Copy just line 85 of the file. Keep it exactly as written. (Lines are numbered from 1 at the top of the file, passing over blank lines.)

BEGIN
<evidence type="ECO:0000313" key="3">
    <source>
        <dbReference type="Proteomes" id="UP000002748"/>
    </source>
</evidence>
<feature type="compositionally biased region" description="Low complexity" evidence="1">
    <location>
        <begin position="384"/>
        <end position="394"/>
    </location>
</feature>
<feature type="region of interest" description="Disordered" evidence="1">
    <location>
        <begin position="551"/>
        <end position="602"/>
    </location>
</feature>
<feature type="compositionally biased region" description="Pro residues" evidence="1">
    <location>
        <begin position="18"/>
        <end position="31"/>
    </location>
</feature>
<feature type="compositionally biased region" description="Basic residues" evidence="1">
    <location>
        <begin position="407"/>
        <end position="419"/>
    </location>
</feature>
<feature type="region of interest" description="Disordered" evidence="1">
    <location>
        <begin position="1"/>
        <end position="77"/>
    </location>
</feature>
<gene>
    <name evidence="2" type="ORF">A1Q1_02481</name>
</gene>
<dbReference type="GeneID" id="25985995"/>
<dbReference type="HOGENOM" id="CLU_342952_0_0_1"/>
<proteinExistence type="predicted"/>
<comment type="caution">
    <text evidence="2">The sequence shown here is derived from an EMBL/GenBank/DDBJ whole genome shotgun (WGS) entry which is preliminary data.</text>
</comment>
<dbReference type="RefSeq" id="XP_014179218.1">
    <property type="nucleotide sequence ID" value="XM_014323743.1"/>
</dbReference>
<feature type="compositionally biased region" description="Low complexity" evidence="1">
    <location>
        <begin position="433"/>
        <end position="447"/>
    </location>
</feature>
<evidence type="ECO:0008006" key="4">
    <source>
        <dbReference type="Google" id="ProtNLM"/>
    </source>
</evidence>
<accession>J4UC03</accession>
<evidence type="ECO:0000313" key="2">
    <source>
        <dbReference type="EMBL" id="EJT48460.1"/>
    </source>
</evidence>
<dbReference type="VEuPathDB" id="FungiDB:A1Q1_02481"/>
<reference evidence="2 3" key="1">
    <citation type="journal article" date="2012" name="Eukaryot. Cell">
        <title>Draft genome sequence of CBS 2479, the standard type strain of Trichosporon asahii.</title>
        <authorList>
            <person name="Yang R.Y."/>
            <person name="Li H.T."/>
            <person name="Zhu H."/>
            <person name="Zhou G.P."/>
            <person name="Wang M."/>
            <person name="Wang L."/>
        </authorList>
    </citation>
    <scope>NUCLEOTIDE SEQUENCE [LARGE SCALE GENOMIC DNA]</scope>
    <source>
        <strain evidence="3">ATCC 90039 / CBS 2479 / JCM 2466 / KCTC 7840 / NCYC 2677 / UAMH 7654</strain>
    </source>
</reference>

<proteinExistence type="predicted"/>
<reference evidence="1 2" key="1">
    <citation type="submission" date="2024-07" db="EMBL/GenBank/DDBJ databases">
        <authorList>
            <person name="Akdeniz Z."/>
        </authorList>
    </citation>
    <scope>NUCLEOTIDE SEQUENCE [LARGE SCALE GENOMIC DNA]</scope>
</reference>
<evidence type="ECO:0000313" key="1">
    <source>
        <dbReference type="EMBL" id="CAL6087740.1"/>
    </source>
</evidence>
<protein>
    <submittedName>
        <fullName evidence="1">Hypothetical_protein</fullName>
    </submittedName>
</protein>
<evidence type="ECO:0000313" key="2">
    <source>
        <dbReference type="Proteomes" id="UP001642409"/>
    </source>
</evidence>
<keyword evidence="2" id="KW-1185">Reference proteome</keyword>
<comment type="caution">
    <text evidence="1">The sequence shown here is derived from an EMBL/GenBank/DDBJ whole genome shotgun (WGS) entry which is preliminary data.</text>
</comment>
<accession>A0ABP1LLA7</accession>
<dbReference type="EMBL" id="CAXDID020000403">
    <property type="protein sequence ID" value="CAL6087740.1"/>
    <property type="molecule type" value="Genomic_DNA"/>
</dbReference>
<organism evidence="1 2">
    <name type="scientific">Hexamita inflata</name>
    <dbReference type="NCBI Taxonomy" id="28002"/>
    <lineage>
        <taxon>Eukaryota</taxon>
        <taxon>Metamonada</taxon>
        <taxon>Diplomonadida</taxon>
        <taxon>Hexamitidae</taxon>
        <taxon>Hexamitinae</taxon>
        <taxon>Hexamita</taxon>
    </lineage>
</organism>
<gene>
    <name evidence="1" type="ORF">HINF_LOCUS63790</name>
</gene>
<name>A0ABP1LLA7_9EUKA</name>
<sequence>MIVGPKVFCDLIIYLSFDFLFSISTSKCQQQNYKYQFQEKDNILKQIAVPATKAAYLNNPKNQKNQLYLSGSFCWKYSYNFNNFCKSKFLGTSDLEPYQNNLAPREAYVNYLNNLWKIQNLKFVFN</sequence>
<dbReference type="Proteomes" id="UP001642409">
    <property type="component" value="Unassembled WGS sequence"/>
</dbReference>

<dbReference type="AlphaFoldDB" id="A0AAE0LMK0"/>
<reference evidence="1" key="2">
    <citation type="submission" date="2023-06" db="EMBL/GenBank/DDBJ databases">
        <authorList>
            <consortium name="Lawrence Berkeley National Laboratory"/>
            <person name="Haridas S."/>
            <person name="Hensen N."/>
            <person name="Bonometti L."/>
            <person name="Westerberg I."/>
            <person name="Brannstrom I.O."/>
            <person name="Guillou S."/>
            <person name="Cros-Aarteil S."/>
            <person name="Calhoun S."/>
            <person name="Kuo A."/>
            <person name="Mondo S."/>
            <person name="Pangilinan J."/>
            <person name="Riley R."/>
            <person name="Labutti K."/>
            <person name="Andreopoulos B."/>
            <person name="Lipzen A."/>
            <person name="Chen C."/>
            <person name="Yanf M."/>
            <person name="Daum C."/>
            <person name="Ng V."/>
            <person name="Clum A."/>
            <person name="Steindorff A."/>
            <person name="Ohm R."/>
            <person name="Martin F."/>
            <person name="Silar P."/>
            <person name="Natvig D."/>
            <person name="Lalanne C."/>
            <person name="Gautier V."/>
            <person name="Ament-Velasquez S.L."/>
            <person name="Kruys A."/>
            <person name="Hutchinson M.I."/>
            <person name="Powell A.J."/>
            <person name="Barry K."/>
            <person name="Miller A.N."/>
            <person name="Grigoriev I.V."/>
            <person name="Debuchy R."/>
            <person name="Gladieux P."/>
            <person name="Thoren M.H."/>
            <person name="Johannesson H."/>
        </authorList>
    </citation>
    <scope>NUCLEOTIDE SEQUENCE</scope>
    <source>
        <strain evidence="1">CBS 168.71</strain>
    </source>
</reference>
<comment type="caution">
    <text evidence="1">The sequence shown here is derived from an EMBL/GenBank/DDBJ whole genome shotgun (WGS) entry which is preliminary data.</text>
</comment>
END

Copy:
    <citation type="submission" date="2024-07" db="EMBL/GenBank/DDBJ databases">